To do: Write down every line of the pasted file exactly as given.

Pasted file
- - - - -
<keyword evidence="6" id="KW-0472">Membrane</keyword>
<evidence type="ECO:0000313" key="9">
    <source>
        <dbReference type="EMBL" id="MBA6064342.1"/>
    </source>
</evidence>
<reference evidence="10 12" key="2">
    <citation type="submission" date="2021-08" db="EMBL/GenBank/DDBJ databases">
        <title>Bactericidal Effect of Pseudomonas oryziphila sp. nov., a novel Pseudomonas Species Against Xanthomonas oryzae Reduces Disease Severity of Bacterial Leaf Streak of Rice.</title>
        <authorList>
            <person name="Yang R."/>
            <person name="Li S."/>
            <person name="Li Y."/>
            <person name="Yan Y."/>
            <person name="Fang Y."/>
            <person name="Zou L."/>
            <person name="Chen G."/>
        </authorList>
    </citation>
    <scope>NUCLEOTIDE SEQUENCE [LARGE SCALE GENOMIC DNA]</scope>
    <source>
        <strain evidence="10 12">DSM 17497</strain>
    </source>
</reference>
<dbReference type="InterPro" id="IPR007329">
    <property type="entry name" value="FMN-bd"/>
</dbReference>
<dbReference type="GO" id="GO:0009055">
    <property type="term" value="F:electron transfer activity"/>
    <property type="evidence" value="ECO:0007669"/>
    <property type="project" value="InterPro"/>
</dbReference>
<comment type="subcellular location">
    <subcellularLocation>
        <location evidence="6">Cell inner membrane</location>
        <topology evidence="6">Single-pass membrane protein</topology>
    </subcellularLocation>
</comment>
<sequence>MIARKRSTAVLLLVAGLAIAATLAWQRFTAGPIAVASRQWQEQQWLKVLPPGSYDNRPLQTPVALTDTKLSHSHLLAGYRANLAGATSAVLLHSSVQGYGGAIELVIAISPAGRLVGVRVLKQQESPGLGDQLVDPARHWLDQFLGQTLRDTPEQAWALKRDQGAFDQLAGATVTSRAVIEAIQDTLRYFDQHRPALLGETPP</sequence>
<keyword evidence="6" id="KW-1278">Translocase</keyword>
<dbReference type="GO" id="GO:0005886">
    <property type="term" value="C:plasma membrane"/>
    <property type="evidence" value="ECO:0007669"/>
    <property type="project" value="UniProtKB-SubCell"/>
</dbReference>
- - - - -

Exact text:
<keyword evidence="6" id="KW-0472">Membrane</keyword>
<evidence type="ECO:0000313" key="9">
    <source>
        <dbReference type="EMBL" id="MBA6064342.1"/>
    </source>
</evidence>
<reference evidence="10 12" key="2">
    <citation type="submission" date="2021-08" db="EMBL/GenBank/DDBJ databases">
        <title>Bactericidal Effect of Pseudomonas oryziphila sp. nov., a novel Pseudomonas Species Against Xanthomonas oryzae Reduces Disease Severity of Bacterial Leaf Streak of Rice.</title>
        <authorList>
            <person name="Yang R."/>
            <person name="Li S."/>
            <person name="Li Y."/>
            <person name="Yan Y."/>
            <person name="Fang Y."/>
            <person name="Zou L."/>
            <person name="Chen G."/>
        </authorList>
    </citation>
    <scope>NUCLEOTIDE SEQUENCE [LARGE SCALE GENOMIC DNA]</scope>
    <source>
        <strain evidence="10 12">DSM 17497</strain>
    </source>
</reference>
<dbReference type="InterPro" id="IPR007329">
    <property type="entry name" value="FMN-bd"/>
</dbReference>
<dbReference type="GO" id="GO:0009055">
    <property type="term" value="F:electron transfer activity"/>
    <property type="evidence" value="ECO:0007669"/>
    <property type="project" value="InterPro"/>
</dbReference>
<comment type="subcellular location">
    <subcellularLocation>
        <location evidence="6">Cell inner membrane</location>
        <topology evidence="6">Single-pass membrane protein</topology>
    </subcellularLocation>
</comment>
<sequence>MIARKRSTAVLLLVAGLAIAATLAWQRFTAGPIAVASRQWQEQQWLKVLPPGSYDNRPLQTPVALTDTKLSHSHLLAGYRANLAGATSAVLLHSSVQGYGGAIELVIAISPAGRLVGVRVLKQQESPGLGDQLVDPARHWLDQFLGQTLRDTPEQAWALKRDQGAFDQLAGATVTSRAVIEAIQDTLRYFDQHRPALLGETPP</sequence>
<keyword evidence="6" id="KW-1278">Translocase</keyword>
<dbReference type="GO" id="GO:0005886">
    <property type="term" value="C:plasma membrane"/>
    <property type="evidence" value="ECO:0007669"/>
    <property type="project" value="UniProtKB-SubCell"/>
</dbReference>